Stitching Into The Base Textiles
1 Directions of stitch and creating lines. My plan was to make three connected circles (Earths). The first showing damage (with potential); the second circle healing; and the third would have an abundant, wild feel to it. To show potential, I decided to have a ‘hidden’ layer with tiny ‘seeds’ of potential below the damaged surface. A random seed stitch seemed the ideal way of depicting this. For the second section, I wanted to show healing, by repairing the holes (using a straight stitch surrounding the hole, and then a darning stitch over some of them), and also including ‘germinating’ plants. The stitches I selected for the latter were French knots, then tied threads with ends on the surface, finally couching some organza-like fabric in place to give a more densely-covered appearance to the surface. The third circle would be fairly densely covered with needle punched wool with inclusions of other yarns, threads, the organza fabric etc.
I made some sketches and notes about how I thought the piece should look, with the stitches I envisaged using.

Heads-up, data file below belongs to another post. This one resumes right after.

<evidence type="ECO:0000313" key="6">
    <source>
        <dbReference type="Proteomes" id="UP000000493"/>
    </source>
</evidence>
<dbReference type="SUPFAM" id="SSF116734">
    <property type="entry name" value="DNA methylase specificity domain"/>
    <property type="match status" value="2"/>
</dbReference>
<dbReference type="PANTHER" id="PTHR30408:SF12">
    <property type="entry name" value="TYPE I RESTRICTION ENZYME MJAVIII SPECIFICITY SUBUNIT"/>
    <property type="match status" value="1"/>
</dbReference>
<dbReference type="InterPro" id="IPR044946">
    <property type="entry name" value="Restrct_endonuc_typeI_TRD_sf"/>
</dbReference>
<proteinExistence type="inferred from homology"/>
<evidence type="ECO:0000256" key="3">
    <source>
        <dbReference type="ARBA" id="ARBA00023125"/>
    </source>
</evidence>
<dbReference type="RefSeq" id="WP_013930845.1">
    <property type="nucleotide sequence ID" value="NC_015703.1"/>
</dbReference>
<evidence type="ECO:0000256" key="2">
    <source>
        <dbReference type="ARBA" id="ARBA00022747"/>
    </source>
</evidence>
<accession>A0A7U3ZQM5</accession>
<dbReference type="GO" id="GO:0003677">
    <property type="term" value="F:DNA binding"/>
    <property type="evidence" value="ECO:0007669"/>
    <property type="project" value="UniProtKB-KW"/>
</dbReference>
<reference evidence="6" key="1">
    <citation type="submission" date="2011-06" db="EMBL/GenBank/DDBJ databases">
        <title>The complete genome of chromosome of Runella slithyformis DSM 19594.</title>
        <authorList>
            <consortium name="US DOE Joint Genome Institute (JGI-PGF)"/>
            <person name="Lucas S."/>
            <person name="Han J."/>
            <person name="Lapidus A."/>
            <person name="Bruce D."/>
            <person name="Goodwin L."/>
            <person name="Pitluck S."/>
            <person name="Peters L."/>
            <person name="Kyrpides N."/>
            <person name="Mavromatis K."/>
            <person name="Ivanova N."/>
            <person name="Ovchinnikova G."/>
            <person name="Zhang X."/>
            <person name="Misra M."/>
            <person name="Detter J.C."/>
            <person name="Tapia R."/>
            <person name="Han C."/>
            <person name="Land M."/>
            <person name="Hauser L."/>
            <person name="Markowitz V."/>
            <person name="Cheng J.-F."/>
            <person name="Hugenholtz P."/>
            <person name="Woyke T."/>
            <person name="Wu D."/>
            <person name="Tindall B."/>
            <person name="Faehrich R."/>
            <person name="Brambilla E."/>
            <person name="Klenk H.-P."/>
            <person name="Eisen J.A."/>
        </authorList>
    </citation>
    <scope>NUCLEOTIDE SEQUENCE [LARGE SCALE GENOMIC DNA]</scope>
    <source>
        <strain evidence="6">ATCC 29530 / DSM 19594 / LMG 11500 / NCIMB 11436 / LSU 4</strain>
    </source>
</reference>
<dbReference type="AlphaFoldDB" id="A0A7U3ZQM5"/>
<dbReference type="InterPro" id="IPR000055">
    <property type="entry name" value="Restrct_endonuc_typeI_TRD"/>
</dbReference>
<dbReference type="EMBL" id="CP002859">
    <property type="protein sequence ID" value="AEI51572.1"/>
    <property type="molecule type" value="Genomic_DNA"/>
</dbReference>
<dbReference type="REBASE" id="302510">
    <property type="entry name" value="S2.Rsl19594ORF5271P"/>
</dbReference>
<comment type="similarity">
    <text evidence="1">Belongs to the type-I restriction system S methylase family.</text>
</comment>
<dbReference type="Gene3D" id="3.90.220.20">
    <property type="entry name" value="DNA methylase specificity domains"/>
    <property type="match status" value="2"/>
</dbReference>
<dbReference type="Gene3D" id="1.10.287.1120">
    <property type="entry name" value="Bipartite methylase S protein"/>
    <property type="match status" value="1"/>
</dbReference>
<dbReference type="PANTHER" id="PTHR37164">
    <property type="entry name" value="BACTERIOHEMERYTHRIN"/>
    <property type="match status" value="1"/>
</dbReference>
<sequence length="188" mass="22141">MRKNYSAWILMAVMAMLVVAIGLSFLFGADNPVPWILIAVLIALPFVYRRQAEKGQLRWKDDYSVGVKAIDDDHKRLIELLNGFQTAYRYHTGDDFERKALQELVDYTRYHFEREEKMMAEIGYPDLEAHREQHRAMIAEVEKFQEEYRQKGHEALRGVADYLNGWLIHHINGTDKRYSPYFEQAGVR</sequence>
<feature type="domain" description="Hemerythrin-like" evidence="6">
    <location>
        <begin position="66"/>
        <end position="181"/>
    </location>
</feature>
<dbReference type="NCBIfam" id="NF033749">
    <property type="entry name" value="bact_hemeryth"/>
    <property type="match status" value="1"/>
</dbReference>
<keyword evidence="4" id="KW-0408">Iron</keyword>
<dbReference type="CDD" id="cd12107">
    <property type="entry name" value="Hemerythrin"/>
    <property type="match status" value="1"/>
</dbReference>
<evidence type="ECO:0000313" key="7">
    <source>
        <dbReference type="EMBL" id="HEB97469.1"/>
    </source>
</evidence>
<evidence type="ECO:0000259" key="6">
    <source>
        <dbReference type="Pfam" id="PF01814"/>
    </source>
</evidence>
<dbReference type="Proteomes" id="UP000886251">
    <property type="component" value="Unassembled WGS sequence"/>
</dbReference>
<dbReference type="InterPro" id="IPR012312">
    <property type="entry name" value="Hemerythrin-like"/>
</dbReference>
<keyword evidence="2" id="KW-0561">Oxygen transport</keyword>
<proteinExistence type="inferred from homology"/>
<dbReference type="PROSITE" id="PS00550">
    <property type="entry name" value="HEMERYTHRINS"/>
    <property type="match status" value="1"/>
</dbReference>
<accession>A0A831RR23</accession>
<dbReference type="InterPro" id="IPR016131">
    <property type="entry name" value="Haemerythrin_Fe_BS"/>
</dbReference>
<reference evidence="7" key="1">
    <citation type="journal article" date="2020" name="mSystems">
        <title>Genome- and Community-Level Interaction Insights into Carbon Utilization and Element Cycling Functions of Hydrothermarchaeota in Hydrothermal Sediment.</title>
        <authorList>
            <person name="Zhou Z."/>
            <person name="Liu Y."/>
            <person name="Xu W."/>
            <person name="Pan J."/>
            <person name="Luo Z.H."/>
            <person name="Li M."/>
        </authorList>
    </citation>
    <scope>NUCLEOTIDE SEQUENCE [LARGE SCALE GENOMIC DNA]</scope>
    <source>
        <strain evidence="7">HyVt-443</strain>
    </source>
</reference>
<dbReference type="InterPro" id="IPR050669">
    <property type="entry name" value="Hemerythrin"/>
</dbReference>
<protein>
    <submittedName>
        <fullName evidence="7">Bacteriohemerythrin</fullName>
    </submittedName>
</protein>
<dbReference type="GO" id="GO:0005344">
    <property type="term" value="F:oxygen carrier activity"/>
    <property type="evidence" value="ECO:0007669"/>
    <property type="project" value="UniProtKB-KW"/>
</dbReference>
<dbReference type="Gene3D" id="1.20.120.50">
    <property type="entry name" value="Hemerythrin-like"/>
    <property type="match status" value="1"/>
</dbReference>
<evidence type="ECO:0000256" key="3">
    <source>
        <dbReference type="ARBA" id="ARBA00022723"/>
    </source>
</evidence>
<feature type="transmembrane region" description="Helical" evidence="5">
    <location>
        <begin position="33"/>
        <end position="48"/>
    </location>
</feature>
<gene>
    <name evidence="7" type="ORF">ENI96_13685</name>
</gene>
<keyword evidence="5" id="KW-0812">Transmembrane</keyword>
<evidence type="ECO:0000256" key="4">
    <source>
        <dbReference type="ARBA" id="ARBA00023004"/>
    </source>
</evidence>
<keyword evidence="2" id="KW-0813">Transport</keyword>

2 Using stitch to create texture. This piece would be very much focused on textures. There would be increasing density of stitches and thickness of the threads and yarns employed, with each successive circle.
I tried out some stitches and couching on small samples. Some yarns were rejected as they would not fit into the needle punch and run through it smoothly. A stiff, wiry thread was found to represent the germinating plant life, however, it proved to be too stiff for making French knots, so a vintage embroidery thread was used for that purpose. A combination of cut and looped yarns would be used in the ‘abundant’ circle, along with some strips of organza-like fabric, and bound cord, to give a three-dimensional and layered feel to the piece.